In more stop-and-go driving, however, the car’s relatively high 2,921lb (1,325kg) curb weight places it fully 300lbs (135kg) heavier than the only slightly smaller Mini Cooper. Coupled with the rev-resistant four-cylinder, it makes for less-than-inspiring fuel efficiency, frequently averaging 22-24mpg (10.7-9.8L/100km) over our one-week stay with the car. Nevertheless, if the worst fuel mileage you see out of the car is still in the low-to-mid 20mpg range, it’s hard to complain, even with fuel prices headed north of $4 per gallon.
The real-world result is also remarkably close to the EPA figures for the car, so you can trust the Astra’s window sticker readings, at least on the manual transmission-equipped car, according to our testing.
Practicality and daily use
The three-door XR is not a large car. Pull all the way to the front of a standard-size parking space and you’ll leave enough room behind to make passers-by think the spot is empty until they begin to pull into it. But in terms of functionality, it’s surprisingly good at doing 90% of the things a mid-size sedan would do. The rear seats fold down for a good amount of cargo space, enough to put a bicycle in with a little bit of thought and minor disassembly.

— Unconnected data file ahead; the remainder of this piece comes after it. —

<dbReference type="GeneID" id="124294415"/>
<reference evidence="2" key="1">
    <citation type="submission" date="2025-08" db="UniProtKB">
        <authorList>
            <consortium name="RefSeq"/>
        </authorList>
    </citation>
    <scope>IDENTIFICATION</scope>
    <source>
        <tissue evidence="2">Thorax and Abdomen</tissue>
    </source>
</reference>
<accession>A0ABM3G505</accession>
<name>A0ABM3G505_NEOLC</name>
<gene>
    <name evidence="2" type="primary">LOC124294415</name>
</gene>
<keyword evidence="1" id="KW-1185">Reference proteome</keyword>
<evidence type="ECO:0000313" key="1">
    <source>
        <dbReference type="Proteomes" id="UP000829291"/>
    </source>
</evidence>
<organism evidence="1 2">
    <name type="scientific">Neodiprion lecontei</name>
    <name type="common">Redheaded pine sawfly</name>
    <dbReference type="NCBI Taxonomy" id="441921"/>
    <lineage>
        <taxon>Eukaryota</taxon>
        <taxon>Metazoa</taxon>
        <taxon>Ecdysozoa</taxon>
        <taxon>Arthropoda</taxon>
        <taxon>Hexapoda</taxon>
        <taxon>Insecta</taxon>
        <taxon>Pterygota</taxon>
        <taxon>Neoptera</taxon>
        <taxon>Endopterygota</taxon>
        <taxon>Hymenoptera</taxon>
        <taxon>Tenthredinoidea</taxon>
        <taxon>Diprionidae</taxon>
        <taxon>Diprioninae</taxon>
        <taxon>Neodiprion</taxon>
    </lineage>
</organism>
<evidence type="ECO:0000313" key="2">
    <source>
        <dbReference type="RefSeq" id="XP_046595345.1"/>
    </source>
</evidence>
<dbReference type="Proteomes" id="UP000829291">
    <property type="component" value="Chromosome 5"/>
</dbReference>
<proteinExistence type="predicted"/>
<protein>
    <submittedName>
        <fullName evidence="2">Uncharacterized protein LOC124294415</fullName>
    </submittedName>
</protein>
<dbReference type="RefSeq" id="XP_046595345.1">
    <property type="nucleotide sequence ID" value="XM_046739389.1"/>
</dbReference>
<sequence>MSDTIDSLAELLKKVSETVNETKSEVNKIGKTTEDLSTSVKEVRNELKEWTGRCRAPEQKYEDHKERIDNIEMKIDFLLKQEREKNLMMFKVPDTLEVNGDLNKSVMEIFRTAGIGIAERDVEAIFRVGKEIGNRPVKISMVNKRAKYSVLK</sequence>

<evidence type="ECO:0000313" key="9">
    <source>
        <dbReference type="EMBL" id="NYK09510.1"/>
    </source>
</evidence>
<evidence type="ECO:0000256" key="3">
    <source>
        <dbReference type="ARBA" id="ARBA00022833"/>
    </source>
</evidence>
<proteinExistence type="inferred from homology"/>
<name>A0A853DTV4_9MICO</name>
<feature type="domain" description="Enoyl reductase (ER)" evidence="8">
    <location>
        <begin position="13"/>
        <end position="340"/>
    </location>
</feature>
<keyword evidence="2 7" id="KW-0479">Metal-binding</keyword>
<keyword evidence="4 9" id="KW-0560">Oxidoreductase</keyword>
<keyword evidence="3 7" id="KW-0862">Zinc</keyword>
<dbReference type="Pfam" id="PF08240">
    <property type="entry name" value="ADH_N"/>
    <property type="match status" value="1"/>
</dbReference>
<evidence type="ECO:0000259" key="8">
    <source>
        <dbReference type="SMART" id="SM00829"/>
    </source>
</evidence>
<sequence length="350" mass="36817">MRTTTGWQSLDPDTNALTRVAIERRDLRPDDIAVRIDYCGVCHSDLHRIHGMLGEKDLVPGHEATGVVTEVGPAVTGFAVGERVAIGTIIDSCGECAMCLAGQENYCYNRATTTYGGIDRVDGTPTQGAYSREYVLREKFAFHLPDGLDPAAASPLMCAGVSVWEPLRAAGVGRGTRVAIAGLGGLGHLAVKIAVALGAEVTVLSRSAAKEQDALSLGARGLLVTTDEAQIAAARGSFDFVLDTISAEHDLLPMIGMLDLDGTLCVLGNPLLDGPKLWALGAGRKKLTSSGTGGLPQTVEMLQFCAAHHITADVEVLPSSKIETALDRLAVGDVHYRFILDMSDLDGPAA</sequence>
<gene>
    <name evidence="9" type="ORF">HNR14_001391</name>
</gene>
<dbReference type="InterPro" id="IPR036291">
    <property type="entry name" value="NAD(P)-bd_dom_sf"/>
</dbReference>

As mentioned before, the rear seats are small, especially with tall front-seat passengers, whose seatbacks will rapidly impinge on the small amount of available knee-room. But that’s to be expected - if you need four full seats, the five-door Astra or XR is the better option. That car’s styling is not quite as attractive as the 3-doors flowing lines, but it still features the same basic virtues that make the Astra a solid and useful hatch.
If you’re looking for an economical city car with room for a few friends, you could do a lot worse than the Astra XR, though the five-door is certainly better suited to running around town with more than one passenger. Some of the competition might offer marginally better fuel efficiency at the cost of some cargo space, or more space at the cost of some efficiency, but the Astra strikes a good balance. Buyers interested in the Astra would do well to investigate the Mazda3 as well, though with similar pricing, features and performance, the Astra’s styling - at least in three-door form - may give it the edge._______________________________________Follow Motor Authority on Facebook, Twitter, and Google+.